Israel Folau’s legal team is working feverishly to save his career after the Wallabies superstar was found guilty of committing a “high level” breach of his contract
Folau’s future in Australian rugby is looking increasingly grim after an independent panel retired to consider a sanction following an intense three-day code of contract hearing in Sydney.
Folau’s fate now rests in the hands of the three-person panel comprising chair John West QC, Rugby Australia (RA) representative Kate Eastman SC and the RUPA-appointed John Boultbee.
RA boss Raelene Castle issued Folau with a breach notice last month following his controversial social media posts about homosexuals and other sinners and threatened to tear up his four-year, $4 million contract.
The 30-year-old devout Christian took to Instagram to proclaim “hell awaits” for “drunks, homosexuals, adulterers, liars, fornicators, thieves, atheists, idolators.”
While Folau may yet be spared the sack, termination of his contract is now a possibility.
The panel will consider written submissions from both Folau and RA before a sanction is handed down—with no time frame on any decision provided.
It is likely to be several more days before Folau learns his fate—and even then the three-times John Eales Medallist is expected to appeal and one of the most divisive cases in Australian sports history will wind up in the courts.
Folau and his legal team will plead for leniency on the issue, saying while it is a high-level offence, he should be fined and suspended instead of having his contract torn up.
RA will argue they have no option but to go through with the sacking of Folau, given his vilification of the gay community—among other alleged “sinners” in controversial social media posts—and the damage he has caused the game.
Had the panel deemed Folau’s breach of RA’s players’ code of conduct anything less than “high level,” the governing body would not have had the power to boot the devout Christian out of the game.
The best punishment Folau can now hope for is a suspension and/or a fine.
Should he be sacked, Folau—Super Rugby’s all-time leading try-scorer and a 73-Test stalwart for the Wallabies—would be the first Australian athlete dismissed for expressing fundamental religious beliefs.
Folau also has the right to appeal, a process that would involve a completely new three-person panel being selected.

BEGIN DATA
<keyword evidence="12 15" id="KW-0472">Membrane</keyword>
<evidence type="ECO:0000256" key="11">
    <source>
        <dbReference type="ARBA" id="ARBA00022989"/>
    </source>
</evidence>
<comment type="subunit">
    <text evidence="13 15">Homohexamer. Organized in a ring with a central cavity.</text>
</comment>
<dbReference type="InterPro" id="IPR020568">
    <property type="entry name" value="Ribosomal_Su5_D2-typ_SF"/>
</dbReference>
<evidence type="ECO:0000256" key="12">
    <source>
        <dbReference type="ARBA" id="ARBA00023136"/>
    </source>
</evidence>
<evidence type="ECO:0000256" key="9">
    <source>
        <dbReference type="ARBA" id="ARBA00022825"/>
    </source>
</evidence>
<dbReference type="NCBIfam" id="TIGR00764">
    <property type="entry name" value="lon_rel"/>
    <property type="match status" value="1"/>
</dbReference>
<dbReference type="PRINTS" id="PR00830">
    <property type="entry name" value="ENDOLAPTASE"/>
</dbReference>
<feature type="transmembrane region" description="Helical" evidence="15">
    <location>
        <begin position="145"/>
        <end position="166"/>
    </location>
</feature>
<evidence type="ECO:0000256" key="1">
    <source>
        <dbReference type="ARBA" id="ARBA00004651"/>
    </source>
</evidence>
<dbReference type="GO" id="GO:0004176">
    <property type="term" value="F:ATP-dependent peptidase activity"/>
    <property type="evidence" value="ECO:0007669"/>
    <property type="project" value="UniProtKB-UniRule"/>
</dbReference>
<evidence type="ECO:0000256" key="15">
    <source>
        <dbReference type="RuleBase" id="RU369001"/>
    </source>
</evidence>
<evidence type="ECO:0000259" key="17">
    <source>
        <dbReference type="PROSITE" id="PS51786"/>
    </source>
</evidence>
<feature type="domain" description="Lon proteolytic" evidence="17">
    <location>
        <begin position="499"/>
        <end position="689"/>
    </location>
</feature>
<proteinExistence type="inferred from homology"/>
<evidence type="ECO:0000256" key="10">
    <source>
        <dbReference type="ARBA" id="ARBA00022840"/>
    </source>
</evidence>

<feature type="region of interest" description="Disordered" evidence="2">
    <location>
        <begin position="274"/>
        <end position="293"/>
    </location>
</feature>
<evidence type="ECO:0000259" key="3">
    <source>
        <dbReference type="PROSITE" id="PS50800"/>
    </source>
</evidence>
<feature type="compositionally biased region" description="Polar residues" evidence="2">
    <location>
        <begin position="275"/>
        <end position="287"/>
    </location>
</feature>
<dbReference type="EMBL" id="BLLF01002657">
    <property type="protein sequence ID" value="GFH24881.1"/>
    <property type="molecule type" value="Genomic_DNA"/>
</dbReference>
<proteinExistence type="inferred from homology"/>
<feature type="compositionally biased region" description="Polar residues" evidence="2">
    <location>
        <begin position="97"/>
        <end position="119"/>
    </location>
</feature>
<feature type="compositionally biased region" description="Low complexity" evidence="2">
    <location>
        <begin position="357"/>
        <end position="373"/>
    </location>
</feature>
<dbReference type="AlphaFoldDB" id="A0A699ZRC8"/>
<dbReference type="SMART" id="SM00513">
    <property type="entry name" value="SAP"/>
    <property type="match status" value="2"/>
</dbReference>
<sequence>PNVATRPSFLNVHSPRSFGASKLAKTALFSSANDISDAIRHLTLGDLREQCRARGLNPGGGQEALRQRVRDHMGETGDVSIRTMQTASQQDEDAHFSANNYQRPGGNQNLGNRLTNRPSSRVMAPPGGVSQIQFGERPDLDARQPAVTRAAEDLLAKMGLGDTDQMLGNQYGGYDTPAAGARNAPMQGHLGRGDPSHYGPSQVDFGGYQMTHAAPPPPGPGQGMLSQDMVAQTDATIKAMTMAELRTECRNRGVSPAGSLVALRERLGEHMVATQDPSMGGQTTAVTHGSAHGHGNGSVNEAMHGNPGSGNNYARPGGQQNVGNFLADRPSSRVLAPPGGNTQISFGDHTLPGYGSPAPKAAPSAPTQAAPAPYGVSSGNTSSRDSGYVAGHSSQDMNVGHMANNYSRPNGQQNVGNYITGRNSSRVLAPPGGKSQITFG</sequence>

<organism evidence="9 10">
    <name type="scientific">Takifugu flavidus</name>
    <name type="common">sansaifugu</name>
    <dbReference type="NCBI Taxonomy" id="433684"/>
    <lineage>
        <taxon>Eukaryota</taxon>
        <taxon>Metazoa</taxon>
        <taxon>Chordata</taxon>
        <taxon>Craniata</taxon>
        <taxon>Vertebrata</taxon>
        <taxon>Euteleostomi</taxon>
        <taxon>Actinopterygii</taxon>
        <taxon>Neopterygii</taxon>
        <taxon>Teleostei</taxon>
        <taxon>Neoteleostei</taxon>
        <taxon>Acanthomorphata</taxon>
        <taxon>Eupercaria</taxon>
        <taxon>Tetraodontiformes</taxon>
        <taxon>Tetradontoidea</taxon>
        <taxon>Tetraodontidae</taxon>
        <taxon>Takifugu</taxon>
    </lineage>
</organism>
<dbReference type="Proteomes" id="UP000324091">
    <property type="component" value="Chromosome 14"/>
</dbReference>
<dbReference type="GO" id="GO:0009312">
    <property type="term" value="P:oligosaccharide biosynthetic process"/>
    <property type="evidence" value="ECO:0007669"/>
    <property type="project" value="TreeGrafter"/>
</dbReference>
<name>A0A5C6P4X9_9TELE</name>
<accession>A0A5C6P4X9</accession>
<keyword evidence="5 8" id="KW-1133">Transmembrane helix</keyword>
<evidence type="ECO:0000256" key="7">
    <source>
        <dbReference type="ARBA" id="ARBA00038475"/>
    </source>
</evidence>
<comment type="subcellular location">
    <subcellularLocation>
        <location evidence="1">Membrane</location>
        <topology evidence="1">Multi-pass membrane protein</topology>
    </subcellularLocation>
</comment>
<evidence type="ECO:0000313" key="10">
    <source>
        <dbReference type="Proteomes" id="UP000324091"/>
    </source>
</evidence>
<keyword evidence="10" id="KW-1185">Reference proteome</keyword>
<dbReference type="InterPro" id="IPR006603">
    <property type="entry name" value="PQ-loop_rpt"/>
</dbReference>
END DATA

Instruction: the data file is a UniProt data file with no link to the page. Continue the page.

Even before it potentially reaches the courts, the Folau hearing has developed into one of the most drawn-out legal stoushes in Australian sports history.
The hearing stretched 22 hours over three days, with any hopes of a “common sense” settlement—as NSW Waratahs chairman Roger Davis had hoped for on May 6—were blown out of the water by Tuesday night’s sensational development.
Folau spent more than twice as long holed up at the hearing than he has played for the Waratahs in 2019.
RA initially anticipated all evidence being heard in one day, with Sunday also reserved if more time was needed.
The decision was expected to be handed down on Tuesday.
Instead, the hearing resumed at the offices of Herbert Smith Freehills in Sydney’s CBD on Tuesday after some of the brightest brains in the land spent the weekend arguing the complex case at RA headquarters.
As well as the extraordinary length of the hearing, the cost of the case is also mounting, with the two parties thought to have shelled out an estimated $300,000 on legal bills since Saturday alone.
Regardless of the panel’s ultimate decision, the expenses are almost certain to keep piling up.
Folau’s Wallabies teammate Quade Cooper—himself frozen out last year by Queensland Reds coach Brad Thorn—was asked earlier on Tuesday if he could see any way back for the stood-down star.
“I’m not too sure—that’s something you would have to speak to (his Waratahs teammates) Bernard (Foley) and Nick Phipps and Michael Hooper and those guys about,” Cooper said, adding that he empathised with Folau’s flight.
“You feel for anyone who’s going through a difficult patch in their life.”